Show Your Stuff

You now have a killer summary statement. Great stuff. So what’s next? The meat and potatoes of your CV is, of course, your experience. For most candidates with five plus years of experience, a reverse chronological timeline detailing prior roles and highlighting key achievements is the best way to create a clear picture of your past work experience. List prior companies you’ve worked for and include a brief description of the company if it’s not already apparent from the name. Under each job, include the title of the position and supporting bullets detailing your responsibilities and achievements. Use quantifiable metrics to show your contributions (e.g. “led the marketing effort and implemented a new sales strategy resulting in a 25% year over year increase of revenue”). Presenting numbers to back up your achievements is an easy way for a hiring manager to see how effective you were in your previous roles.

If you’ve had a career break say so. But supplement that break with other projects you may have worked on in the interim, such as volunteer roles, school involvement, entrepreneurial endeavours and/or board participation. Highlight new skills you may have developed to reiterate why your background is a perfect fit for the job.

Read more: 8 Reasons Why You Need To Upskill In The Digital Age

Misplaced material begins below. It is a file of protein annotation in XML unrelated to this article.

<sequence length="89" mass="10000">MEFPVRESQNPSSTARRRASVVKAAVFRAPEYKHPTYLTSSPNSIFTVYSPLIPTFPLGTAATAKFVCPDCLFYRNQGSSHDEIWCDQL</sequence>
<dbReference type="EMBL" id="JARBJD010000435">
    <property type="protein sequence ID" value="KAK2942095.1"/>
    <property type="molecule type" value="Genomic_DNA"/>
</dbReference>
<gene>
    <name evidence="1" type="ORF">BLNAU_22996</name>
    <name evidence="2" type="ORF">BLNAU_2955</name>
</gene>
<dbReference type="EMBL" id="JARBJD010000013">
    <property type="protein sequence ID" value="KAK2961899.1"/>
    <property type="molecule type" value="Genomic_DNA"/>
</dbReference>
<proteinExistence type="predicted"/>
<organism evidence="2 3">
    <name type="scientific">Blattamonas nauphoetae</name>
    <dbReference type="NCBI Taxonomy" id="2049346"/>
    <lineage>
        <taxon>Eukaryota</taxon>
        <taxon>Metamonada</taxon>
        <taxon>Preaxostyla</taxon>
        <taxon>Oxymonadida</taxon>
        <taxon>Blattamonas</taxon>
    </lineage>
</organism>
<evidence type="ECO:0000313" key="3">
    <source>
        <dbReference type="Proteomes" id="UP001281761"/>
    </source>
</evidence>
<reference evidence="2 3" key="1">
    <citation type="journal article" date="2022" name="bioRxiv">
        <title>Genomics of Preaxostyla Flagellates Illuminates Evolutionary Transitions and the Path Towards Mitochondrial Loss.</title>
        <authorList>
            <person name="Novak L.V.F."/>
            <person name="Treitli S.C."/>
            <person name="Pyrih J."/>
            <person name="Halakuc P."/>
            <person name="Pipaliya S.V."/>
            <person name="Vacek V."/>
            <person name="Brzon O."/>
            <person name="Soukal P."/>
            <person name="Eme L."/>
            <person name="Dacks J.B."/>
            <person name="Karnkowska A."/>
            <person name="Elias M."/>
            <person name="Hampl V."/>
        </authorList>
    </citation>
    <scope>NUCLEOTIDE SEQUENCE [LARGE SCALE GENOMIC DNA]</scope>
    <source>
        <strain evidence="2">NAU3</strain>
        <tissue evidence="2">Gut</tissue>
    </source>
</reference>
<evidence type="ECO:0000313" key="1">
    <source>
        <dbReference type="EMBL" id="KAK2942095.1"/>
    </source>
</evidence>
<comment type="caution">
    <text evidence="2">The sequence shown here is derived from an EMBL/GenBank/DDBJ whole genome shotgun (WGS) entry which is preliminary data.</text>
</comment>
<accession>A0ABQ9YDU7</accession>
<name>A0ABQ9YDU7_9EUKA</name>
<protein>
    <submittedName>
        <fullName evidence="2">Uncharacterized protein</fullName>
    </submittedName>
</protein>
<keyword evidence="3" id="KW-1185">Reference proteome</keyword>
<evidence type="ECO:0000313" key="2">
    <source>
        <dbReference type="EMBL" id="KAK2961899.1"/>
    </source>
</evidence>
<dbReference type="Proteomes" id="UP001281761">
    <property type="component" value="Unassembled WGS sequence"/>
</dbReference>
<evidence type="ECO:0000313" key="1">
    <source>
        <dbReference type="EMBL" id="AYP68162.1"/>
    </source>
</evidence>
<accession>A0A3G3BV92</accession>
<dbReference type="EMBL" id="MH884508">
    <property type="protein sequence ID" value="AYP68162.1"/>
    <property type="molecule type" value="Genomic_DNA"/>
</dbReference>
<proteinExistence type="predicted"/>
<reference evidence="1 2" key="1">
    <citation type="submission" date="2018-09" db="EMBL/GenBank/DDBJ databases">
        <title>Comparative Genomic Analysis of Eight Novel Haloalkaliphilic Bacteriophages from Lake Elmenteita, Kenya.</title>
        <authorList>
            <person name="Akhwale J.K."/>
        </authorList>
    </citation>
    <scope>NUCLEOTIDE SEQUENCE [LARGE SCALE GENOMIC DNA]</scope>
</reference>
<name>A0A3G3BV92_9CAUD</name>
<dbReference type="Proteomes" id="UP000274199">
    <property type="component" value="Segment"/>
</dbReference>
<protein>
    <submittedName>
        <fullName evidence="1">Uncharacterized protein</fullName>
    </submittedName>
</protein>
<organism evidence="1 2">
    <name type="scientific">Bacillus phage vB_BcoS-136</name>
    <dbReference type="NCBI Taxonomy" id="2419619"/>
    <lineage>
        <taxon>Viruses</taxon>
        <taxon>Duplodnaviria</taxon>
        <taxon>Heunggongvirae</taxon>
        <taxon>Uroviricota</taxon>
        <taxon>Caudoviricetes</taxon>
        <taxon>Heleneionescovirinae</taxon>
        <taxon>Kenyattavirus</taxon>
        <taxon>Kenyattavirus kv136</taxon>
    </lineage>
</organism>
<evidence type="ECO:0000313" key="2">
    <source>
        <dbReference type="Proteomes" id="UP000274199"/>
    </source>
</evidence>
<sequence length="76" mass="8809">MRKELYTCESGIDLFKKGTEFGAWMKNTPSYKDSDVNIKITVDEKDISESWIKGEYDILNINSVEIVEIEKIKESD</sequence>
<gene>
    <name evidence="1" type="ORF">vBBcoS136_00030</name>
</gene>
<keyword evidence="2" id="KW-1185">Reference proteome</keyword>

One Size Does Not Fit All

It may be tempting to blanket the earth with your CV and hope that someone takes notice. Unfortunately, the likely result is that you will have spent a lot of time sending emails but have nothing to show for it. Instead, tailor your CV to the role that you are applying for. Consider what skills are required for that particular position, and think about the responsibilities the role will entail. The job description will give you the clues as to what the employer is looking for. Use this! Include key words picked from this description to optimise your CV and get past initial screens done by applicant tracking systems. Online resources such as Jobscan can help with this. Emphasise examples of your work experience that are specifically relevant to the position, and eliminate information that may be distracting. Customising your CV will greatly improve your chances of landing an interview.

Proofread Please!

After going through all the work to put your best foot forward, you do not want to get taken out of the process for a spelling error. It may sound ridiculous, but hiring managers are much less likely to consider a CV that has a sloppy mistake. Use spellcheck, and ask friends and family to review before sending it out. An extra set of eyes does wonders for catching any errors!

Read more: Your Guide To Getting A Job In Hong Kong

Featured image courtesy of Nomad via Getty, image 1, 2 and 3 courtesy of STIL via Unsplash.